Over the course of the week Ethan has exclaimed the obvious, "life is really different here" phrase. He then follows it with an explanation about why life is really different here. We wait for something profound but realize that with his 4 1/2 year old mind, the small differences are the ones that get noticed and the ones that really matter. The first time it was because he ate mangoes for breakfast instead of berries. Today's explanation was a bit more complicated, having something to do with how black ants in Bali bite but red ants don't whereas in Bend it is the opposite...but then there was our most recent weekend excursion to Padangbai (East Bali) where all the ants seemed to be biting and some were a strange mixture of red and black, confusing matters for sure.
So, we have had our second successful weekend away at the beach. The first was to the resort-filled South (Nusa Dua) where we checked into a fancy 5-star resort and played holiday for the weekend in the massive pool, sandy beach front and manicured town. It was fun but in some ways we felt like we could have been anywhere in the world -- a sort of strip-mall version of the perfect tropical holiday.
This weekend we ventured east to the port town of Padangbai where ferries leave for Lombok and other islands to the east. Via friends at Green School we were directed to the lovely Puri Rai hotel in 'downtown' Padangbai which consists of one street on a small bay in a tiny town at the base of some lush green tropical hills. Puri Rai had everything we could wish for and more: sparkling clean cheap rooms, three small pools in a beautiful garden setting and a delicious restaurant on the street side of the hotel. The town suited us as well - plenty of choices for food, a snorkeling area to the north and a beautiful white sand beach to the south. We met our new neighbors there (new Green School staff from Vancouver, Canada and their two boys, ages 5 and 7.) We were also accompanied by our partners in crime, Casey and Mary. The kids went nuts on the beach together, catching critters in the tide pools, running and screaming from the waves and building intricate sand castles in the shade of the palm trees. It felt great to be 'away' on holiday again, this time in a quieter part of the island. Of course we met people who had just traveled down from the North and East of the island who were expressing their dismay at leaving the more out-of-the-way parts of Bali for busy Padangbai too early, but it is all relative and with young kids still getting used to the place it was great to be somewhere that still offered eggs for breakfast and pizza for dinner.
Life is really different here, especially because I am writing from my desk at the top of the staircase in our bamboo village house with all the noises of the jungle that have almost faded into background music by now. Our resident gecko is chirping from the high ceiling, the fans are buzzing in circles and the insects, frogs and other creatures that I hope to learn about soon are creating their evening symphony just outside the floor plan of this house (most of the time, except a few occasional passes through our place). Mary loves to come over and look at our front entrance which is basically a railing with an opening in it and ask us if we have found the key to our house yet. That's why we picked this place, though -- we're loving being outside all of the time, minus the somewhat difficult critter encounters that come with the territory. We're certainly learning how to clean up after ourselves to minimize contact.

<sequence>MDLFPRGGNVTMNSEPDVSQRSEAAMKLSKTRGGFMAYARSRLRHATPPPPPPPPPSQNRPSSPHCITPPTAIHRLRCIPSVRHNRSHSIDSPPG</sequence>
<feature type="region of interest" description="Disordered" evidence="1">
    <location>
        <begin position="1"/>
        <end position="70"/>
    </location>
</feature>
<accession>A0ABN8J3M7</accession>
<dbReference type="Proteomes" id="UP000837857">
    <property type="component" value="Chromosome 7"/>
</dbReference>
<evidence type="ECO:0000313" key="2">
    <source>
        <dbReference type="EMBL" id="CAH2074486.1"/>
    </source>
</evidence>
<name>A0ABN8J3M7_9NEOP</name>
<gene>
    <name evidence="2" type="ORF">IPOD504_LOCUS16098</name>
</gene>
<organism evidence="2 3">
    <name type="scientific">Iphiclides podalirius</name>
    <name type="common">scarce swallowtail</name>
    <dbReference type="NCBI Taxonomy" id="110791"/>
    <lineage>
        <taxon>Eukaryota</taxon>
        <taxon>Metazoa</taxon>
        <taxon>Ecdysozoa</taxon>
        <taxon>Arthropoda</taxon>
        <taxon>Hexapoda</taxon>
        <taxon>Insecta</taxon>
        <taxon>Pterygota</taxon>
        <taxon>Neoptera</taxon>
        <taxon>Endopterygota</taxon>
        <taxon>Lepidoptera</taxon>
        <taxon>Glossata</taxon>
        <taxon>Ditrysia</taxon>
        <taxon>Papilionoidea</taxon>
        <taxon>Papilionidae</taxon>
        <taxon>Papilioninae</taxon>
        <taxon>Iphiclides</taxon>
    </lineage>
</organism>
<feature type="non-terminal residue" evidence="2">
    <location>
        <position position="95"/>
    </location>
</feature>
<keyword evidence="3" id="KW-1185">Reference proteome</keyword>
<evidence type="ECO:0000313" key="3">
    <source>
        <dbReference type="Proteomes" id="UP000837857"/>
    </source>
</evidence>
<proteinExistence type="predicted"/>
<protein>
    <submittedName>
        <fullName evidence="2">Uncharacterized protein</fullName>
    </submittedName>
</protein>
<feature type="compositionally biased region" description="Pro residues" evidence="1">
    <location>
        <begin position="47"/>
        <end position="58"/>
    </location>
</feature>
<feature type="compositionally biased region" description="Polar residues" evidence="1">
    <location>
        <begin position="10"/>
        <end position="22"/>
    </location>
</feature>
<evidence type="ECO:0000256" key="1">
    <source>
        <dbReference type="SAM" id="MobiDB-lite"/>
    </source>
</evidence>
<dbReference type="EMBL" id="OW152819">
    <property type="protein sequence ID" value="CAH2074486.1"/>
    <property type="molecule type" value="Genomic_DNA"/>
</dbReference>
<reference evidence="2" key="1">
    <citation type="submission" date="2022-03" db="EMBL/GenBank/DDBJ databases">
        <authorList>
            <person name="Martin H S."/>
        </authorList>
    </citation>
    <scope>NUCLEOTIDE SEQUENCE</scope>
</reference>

An update on our critter friends:
The oracle remains at his/her post in the trees outside our front door (our massive black spider friend.)
Geiko the Gecko is doing his/her daily rounds, eating mosquitoes and pooping freely around the place.
Tolerable, because we know he/she is eating a lot of mossies.
A house lizard was on the door of the fridge the other morning when Chad went to open it and then leaped inside once he/she saw the opportunity. Chad had to work pretty hard to get it out, too.
Kinky the rat has had less to snack on now that our bar soap is stored in the fridge at night. Let's hope he/she finds greener pastures down the road. Otherwise we're resorting to setting a trap, but we're not there yet.
Chad's downstairs right now helping Casey remove what she describes as a 'huge' spider from the top of her mosquito net. I'll leave the details on that to your imagination and sign off. Casey is now screaming and Ethan is saying, 'be careful Dad, it might be poison'.
Back to work tomorrow...more on that once my head stops spinning with school-related matters. For now I'm most certainly enjoying the 'holiday' of this working holiday expedition. School with students doesn't start for another two weeks, so we are making the most of our summer vacation.